He and younger brother Liu Shaoang were given the opportunity to train in People’s Republic of China earlier in their career. “We were really lucky. When we started there was a world championships in Hungary and the Chinese team came. My father, being Chinese, started speaking with them, helped with different things in Hungary and getting to know the country. They said since his two sons were Chinese they should come and train in China. It sounded good to him so he decided to take the chance to bring us to China and we were training there for one-and-a-half years. Before our results weren’t really good. After that time we came back from China and we won every competition.”

As anyone who follows short track speedskating knows, China has a powerhouse of a team in this sport, with a total medal count only second to the leading country, South Korea. So I’m not surprised that Shaolin Sandor Liu improved so much after training with the Chinese team.

Shaolin Sandor Liu claimed gold in the 500m short track speedskating event at the 2016 World Championships in Seoul. During the current World Cup short track speedskating season, he’s had a number of strong performances, including ranking first in the 500m event at Budapest and the 1,000m event at Seoul.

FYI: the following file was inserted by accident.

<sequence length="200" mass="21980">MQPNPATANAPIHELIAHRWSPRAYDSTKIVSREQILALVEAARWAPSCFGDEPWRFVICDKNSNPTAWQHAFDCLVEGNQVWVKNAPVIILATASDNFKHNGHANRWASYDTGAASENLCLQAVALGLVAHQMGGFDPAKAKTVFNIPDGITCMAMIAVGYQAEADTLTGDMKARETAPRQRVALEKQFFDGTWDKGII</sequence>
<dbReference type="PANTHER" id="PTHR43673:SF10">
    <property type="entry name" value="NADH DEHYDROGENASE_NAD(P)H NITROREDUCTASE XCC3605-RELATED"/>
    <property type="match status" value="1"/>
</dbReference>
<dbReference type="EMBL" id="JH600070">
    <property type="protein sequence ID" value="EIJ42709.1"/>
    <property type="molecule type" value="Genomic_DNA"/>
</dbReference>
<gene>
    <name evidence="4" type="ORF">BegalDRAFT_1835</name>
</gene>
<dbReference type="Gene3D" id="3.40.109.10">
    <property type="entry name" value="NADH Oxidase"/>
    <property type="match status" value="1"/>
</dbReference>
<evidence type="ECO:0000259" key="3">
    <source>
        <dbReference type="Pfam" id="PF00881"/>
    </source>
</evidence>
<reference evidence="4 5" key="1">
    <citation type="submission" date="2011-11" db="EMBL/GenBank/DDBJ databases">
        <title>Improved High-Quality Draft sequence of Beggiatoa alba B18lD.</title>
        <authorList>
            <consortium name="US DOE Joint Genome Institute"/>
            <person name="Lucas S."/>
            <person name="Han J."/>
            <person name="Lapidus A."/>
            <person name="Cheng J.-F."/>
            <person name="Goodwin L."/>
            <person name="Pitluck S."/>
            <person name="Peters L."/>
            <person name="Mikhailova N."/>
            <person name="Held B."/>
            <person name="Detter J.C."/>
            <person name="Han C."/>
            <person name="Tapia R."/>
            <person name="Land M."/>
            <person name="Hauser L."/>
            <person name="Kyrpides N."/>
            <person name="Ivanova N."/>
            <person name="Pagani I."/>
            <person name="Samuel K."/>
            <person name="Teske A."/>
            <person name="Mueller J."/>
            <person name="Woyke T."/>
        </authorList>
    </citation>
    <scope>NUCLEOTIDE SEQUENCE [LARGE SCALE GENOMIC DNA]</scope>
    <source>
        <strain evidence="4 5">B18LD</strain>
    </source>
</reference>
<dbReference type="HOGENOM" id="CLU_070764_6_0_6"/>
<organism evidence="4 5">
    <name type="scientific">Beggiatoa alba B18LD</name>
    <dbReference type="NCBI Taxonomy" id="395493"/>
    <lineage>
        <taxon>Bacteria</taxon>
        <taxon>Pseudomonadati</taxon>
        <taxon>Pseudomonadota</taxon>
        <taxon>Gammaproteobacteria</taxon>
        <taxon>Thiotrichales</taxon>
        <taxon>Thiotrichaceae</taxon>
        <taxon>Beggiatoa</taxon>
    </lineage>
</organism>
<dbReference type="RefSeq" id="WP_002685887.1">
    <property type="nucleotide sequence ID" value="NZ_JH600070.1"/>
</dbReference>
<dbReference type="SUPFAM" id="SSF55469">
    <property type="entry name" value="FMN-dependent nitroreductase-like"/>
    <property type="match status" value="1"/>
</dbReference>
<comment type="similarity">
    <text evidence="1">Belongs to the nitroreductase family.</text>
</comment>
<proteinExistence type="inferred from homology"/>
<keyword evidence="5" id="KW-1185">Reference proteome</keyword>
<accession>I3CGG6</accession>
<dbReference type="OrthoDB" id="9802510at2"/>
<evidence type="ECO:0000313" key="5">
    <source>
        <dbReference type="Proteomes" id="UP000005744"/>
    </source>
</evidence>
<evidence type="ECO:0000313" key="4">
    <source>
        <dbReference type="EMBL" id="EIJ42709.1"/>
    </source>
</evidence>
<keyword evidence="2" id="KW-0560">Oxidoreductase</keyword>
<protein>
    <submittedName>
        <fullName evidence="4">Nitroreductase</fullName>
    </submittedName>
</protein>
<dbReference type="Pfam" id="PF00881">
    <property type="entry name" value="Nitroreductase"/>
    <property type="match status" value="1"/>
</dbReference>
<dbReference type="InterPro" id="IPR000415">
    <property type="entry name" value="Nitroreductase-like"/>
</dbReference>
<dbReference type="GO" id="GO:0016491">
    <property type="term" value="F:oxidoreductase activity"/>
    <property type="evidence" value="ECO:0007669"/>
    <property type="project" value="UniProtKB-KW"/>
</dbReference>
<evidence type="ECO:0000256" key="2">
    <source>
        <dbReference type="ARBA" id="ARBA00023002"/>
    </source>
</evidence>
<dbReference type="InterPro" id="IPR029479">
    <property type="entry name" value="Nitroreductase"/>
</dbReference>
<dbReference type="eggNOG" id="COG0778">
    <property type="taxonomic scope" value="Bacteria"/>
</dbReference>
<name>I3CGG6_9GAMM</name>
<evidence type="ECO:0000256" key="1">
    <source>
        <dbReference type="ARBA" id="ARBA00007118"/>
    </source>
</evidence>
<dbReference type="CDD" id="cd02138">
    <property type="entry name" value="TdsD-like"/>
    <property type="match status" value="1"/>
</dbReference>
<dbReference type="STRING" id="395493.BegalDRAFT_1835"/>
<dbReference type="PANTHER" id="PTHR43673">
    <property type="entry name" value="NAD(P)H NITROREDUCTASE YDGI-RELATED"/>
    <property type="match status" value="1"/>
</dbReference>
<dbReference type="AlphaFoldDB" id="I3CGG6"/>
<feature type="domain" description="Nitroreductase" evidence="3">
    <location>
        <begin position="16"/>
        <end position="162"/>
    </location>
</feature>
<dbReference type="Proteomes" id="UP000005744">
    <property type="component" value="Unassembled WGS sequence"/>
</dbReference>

That’s why, while he only finished in fifth place in the 1,500m short track speedskating finals the other day, Shaolin Sandor Liu is still a solid contender in the Pyeongchang Winter Olympics. He’s set to compete in the 1,000m event Tuesday, February 13 at 19:26 Korea time. If you happen to tune in, watch for him — and why not root him on as well?

Additionally, here are few more interesting things about Shaolin Sandor Liu:

  • His parents — a Chinese father and Hungarian mother — aren’t the only reason I’ve tagged this post AMWF (Asian male/White female, in this case). Liu’s current girlfriend is Elise Christie, the short track speedskating star from Britain.
  • For curious readers who happen to know Chinese, his name Shaolin is written as 少林 (shàolín), the same as the famous Shaolin Temple in Henan province. (And according to an anonymous post online in Chinese, his Mandarin is pretty good.)

To learn more about Shaolin Sandor Liu, head on over to his athlete page for the Olympics or follow him on Facebook and Twitter.